How to use a PHP Switch Statement

In this guide, I go through how to use a switch statement in PHP.

PHP switch statement

Using a switch statement is an excellent alternative to using a series of if and elseif statements. We explain in this tutorial why you might want to pick one over the other.

There are quite a few unique features of a switch statement that you will need to know if you plan to use them. For example, switch statements execute line by line. If you do not use a break statement, a switch will execute all the code after a match until it reaches the end of the switch. We will explain this in more detail further on.

You can nest switch statements inside each other, but it is not recommended as it can make code very hard to read and understand.

This tutorial will touch on how to write a switch statement in PHP and cover some of the basics that you need to know. We also touch on comparing switch statements to if-else statements.

Table of Contents

switch Statement Syntax

The syntax of a switch statement is pretty straightforward, but you will need to know a few things about how they operate.

A switch accepts an expression that will only be evaluated once. In most cases, the expression is a variable that PHP will compare to the case statements within the switch structure. Once a match is found, the code block associated with the case statement will be executed.

A switch can have many case statements in PHP, but it is good practice to keep them to a minimum as lots of case statements can make the code hard to read.

The break statements are optional, but without them, PHP will execute all the code after a match until it hits a break statement or the end of the switch block.

You can specify a default statement at the end of a switch that will only execute when the expression does not match any case statements. The default statement is optional and can be left out of the switch if you do not require it.

After each case statement, you can use a semicolon instead of a regular colon. However, we recommend using a colon as it helps make the code more readable.

switch (i) {
    case match1:
        //code to be executed if match;
        break;
    case match2:
        //code to be executed if match;
        break;
    case match3:
        //code to be executed if match;
        break;
        ...
    default:
        code to be executed if i does not match with any case;
}

Alternatively, you can write a switch statement using switch(i): and end it with endswitch. The example below demonstrates the alternative syntax for a switch in PHP.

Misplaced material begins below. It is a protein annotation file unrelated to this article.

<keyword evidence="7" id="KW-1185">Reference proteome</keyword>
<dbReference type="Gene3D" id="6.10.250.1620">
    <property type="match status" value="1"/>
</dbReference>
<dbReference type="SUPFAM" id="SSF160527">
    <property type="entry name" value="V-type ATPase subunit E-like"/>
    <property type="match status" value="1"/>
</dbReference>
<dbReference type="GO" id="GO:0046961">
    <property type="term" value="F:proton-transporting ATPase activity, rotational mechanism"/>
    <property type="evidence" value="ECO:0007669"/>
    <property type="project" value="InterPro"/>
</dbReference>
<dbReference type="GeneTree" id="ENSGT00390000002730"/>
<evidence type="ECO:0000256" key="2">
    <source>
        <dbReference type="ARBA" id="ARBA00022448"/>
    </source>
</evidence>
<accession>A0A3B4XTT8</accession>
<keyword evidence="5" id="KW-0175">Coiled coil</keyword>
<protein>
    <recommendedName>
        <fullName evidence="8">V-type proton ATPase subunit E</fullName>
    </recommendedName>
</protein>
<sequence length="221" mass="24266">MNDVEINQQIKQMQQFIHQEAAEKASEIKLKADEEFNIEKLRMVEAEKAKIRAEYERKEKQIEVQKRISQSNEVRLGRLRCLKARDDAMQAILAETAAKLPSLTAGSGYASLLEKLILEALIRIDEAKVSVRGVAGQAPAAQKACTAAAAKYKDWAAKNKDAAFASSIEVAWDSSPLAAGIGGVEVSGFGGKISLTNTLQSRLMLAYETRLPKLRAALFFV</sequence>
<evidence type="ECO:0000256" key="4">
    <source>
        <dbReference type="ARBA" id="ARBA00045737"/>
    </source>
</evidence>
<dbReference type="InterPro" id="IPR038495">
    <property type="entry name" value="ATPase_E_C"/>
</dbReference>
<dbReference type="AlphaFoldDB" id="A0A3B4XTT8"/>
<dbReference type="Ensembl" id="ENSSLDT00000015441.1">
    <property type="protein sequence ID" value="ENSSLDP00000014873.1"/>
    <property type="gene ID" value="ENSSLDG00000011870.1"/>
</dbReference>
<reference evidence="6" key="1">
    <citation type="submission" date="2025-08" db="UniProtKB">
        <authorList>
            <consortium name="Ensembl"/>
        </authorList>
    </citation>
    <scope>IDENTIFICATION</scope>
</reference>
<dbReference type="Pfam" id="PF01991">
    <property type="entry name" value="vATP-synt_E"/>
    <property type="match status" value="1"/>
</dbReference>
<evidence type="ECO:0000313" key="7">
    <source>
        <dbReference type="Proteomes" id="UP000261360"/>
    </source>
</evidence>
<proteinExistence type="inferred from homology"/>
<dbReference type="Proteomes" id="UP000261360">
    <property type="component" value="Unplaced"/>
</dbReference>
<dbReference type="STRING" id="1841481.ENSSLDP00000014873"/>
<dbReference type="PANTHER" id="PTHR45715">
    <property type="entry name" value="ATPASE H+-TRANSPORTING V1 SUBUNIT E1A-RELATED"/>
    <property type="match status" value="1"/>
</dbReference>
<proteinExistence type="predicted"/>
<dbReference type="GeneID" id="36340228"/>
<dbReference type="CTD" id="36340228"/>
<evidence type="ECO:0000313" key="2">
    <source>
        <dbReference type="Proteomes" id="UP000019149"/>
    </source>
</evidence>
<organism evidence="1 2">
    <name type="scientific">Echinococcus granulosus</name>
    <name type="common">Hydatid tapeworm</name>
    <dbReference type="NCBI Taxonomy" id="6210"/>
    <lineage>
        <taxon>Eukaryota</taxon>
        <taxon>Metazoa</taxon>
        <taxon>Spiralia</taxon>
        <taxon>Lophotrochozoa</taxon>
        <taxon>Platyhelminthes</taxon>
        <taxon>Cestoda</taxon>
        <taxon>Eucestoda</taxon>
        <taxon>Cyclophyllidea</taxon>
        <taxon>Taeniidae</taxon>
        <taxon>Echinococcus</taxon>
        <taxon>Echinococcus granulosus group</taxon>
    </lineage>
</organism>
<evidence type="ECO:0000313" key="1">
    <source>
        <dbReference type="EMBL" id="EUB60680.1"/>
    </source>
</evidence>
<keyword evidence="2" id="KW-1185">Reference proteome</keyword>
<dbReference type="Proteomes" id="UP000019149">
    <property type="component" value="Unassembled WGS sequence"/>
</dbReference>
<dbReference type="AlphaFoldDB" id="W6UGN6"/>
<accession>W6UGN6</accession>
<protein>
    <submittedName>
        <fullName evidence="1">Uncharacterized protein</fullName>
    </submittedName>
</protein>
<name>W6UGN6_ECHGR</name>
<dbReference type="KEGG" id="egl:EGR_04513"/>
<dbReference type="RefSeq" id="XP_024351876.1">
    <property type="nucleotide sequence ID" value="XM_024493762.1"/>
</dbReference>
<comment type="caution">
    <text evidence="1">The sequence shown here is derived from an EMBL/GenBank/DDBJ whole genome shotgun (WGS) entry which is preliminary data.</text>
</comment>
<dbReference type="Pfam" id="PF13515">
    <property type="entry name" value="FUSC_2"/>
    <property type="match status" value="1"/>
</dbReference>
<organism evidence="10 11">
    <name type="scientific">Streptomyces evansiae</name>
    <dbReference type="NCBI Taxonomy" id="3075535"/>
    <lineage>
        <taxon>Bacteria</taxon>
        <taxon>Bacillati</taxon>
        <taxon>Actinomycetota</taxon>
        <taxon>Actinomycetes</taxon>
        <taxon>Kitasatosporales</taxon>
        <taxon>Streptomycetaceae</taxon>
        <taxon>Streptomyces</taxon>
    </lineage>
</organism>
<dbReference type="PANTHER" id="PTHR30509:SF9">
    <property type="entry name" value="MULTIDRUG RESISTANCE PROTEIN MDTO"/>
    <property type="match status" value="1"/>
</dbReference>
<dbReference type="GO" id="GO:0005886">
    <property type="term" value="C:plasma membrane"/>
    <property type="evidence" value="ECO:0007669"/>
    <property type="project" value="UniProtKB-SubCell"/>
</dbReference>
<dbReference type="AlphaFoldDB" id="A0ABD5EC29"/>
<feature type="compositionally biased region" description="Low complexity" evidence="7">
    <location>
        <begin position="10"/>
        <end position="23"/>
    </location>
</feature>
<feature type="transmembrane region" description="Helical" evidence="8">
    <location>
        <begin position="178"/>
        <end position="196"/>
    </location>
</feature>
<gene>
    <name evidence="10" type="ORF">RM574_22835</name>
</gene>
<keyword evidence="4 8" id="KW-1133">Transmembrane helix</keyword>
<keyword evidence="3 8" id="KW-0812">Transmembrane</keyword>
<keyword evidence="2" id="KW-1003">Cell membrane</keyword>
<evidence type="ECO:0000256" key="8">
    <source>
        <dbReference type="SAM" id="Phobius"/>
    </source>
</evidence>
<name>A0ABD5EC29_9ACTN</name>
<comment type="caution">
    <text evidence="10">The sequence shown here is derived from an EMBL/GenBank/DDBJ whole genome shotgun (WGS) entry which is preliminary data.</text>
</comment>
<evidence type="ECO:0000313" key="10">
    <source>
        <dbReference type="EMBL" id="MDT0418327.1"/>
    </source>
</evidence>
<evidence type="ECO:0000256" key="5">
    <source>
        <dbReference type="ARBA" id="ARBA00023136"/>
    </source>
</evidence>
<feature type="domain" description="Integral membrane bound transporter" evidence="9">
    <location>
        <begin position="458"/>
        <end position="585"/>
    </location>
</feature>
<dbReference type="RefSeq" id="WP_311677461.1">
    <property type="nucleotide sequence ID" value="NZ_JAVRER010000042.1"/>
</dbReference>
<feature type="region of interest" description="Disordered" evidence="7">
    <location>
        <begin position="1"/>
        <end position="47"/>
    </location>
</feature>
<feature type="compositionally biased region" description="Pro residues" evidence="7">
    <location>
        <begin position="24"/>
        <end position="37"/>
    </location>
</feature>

switch (i) :
    case match1:
        //code to be executed if match;
        break;
    case match2:
        //code to be executed if match;
        break;
    case match3:
        //code to be executed if match;
        break;
        ...
    default:
        code to be executed if i does not match with any case;
endswitch;

switch vs. if-else

This section will compare the differences between a switch and a series of if and elseif statements.

A PHP switch statement is evaluated only once, whereas a series of if and elseif statements are evaluated every time they are specified. This slight difference can impact the expected behavior of your code, so keep this in mind. In terms of performance, there is very little performance difference between using a switch and a series of if statements.

The most significant benefit of using a switch is readability. A switch can be much easier to read and understand than a series of if-else and elseif statements. However, readability can still come down to personal preference.

Knowing when to use a switch statement over a series of if-else and elseif statements mostly comes down to preference. Over time you will learn when to use one over the other. Typically for complicated conditions, I use an if-else series. For simple comparisons, I use a switch.

Below is a switch and a series of if-else and elseif statements. Both will result in the same output.

<?php

$fruit = "Apple";

if ($fruit == "Orange") {
    echo "I would like an Orange";
} elseif ($fruit == "Apricot") {
    echo "I would like an Apricot";
} elseif ($fruit == "Apple") {
    echo "I would like an Apple";
}
else {
    echo "I do not like any of the fruits available.";
}

switch ($fruit) {
    case "Orange":
        echo "I would like an Orange";
        break;
    case "Apricot":
        echo "I would like an Apricot";
        break;
    case "Apple":
        echo "I would like an Apple";
        break;
    default:
        echo "I do not like any of the fruits available.";
}

?>

How to Use a switch Statement in PHP

It is up to the developer when to use a switch statement in their PHP coding. Typically, it is good to use a switch when you have multiple comparisons of the same expression with different values. A well-laid-out switch is much easier to understand than a complicated if-else and elseif structure.

Below we will go through several different ways to write a switch statement.

Writing a Basic switch Statement

In this example, we create a basic switch statement that compares a string against several different case statements within the switch. I will explain the process of the code below.

We first create a variable named $fruit to store our string “Apple“. Next is our switch, where we specify our variable as the expression. The expression will be evaluated once.

PHP will now compare the value of the expression against each value in our case statements. Our string matches the third case statement containing the “Apple” string.